The Holy Saturday sermon of Saint Melito, Bishop of Sardis (d.180AD)
The whole earth keeps silence because the King is asleep.
Something strange is happening — there is a great silence on earth today, a great silence and stillness. The whole earth keeps silence because the King is asleep. The earth trembled and now is still, because God has fallen asleep in the flesh, and he has raised up all who have slept ever since the world began. God has died in the flesh and hades trembles with fear.
Christ has gone to search for our first parent, Adam, as for a lost sheep. Greatly desiring to visit those who live in darkness and in the shadow of death, he has gone to free from sorrow the captives Adam and Eve, for he is both God and the Son of Eve. The Lord approached them bearing the cross, the weapon that had won him the victory.
At the sight of him, Adam, the first man he had created, struck his breast in terror and cried out to everyone: “May my Lord be with you all!” Christ answered him: “And with your spirit.” He took him by the hand and raised him up, saying: “Awake, you who sleep, and rise from the dead, and Christ will give you light.
He says: “I am your God, who for your sake have become your son. Out of love for you and for your descendants I now by my own authority command all who are held in bondage to come forth; all who are in darkness to be enlightened; all who are sleeping to arise. O sleeper, I order you to awake. I did not create you to be held a prisoner in hades.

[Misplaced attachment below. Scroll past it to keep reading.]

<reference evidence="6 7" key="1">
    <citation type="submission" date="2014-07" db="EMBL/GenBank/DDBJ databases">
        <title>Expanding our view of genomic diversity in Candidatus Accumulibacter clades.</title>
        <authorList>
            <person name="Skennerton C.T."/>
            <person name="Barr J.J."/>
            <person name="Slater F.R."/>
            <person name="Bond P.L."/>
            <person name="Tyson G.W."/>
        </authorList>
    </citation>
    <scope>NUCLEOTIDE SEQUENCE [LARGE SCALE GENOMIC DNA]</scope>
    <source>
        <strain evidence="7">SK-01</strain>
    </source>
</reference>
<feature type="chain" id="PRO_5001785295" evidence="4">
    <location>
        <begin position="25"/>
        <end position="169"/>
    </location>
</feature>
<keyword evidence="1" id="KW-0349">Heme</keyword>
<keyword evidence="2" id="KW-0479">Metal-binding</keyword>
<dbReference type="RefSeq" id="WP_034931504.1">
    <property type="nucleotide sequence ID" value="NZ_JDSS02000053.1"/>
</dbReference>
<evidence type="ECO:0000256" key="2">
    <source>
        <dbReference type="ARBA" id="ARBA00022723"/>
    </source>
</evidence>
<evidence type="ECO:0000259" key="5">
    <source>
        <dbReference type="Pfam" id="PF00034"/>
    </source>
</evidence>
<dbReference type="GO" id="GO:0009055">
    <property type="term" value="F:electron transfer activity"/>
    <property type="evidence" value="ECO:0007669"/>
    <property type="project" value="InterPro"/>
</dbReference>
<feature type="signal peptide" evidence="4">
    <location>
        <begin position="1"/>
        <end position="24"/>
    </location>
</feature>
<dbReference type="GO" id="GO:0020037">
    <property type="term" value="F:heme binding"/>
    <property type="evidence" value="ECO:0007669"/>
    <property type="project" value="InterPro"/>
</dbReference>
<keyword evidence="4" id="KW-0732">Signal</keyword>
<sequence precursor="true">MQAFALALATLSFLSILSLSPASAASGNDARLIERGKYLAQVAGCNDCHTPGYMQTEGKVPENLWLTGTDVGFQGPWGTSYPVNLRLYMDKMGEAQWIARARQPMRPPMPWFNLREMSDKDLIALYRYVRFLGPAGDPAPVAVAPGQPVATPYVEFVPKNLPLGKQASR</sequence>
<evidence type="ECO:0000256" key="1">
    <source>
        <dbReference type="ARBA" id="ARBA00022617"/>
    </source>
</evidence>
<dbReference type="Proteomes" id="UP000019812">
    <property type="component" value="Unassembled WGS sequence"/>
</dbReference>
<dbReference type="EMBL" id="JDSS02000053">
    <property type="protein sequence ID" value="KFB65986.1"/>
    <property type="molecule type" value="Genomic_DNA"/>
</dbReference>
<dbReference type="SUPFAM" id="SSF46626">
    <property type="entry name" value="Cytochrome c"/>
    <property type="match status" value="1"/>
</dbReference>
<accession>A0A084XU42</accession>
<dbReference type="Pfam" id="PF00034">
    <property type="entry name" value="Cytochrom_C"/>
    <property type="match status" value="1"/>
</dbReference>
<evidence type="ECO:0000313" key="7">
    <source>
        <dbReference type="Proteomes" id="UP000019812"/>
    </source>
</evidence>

“Rise from the dead, for I am the life of the dead. Rise up, work of my hands, you who were created in my image. Rise, let us leave this place, for you are in me and I am in you; together we are one and we cannot be separated.
“For your sake I, your God, became your son; I, the Lord, took the form of a slave; I, who dwell above the heavens, descended to the earth and beneath the earth. For your sake, for the sake of mankind, I became like a man without help, free among the dead. For the sake of you, who left a garden, I was betrayed in a garden, and I was crucified in a garden.
“I once breathed life into you in the beginning; see on my face the spit I received in order to restore life to you. See there the marks of the blows I received in order to refashion your damaged nature in my likeness. On my back see the marks of the scourging I endured to remove the burden of sin that weighs on your back. See my hands, nailed firmly to a tree, for you who once wickedly stretched out your hand to a tree.
“I slept on the cross and a sword pierced my side, for you who slept in paradise and brought forth Eve from your side. My side has healed the pain in yours. My sleep will rouse you from your sleep in hades. The spear that pierced me has sheathed the fiery sword that was turned against you.
“Rise, let us leave this place. The enemy led you out of the earthly paradise. I will not restore you to that paradise, but I will enthrone you in the heavens. I forbade you the tree that was only a symbol of life, but look and see, I who am life itself am now one with you. I appointed cherubim to guard you, as slaves are guarded, but now I cause them to bow to you as to God.
“The throne formed by cherubim awaits you, its bearers swift and eager. The bridal chamber is adorned, the banquet is ready, the eternal dwelling places are prepared, the treasure-houses of all good things lie open. The kingdom of heaven has been prepared for you from all eternity.”
Icon of Christ raising Adam and Eve out of Hades.
This classic icon is in the dome of the Kariye Mosque, formerly the Church of the Holy Savior, in Chora, Istanbul. Christ, having broken down the gates of Hades, pulls Adam and Eve out of their tombs as kings and saints from past ages watch. As he tramples on the fallen doors, under his feet are strewn broken locks and chains. At this resolution it is not clear but the bound, powerless figure of Death or Hades likewise lies in the darkness under Christ’s feet. In the flesh, Christ rests on the Sabbath, while in the spirit he frees all the prisoners of death.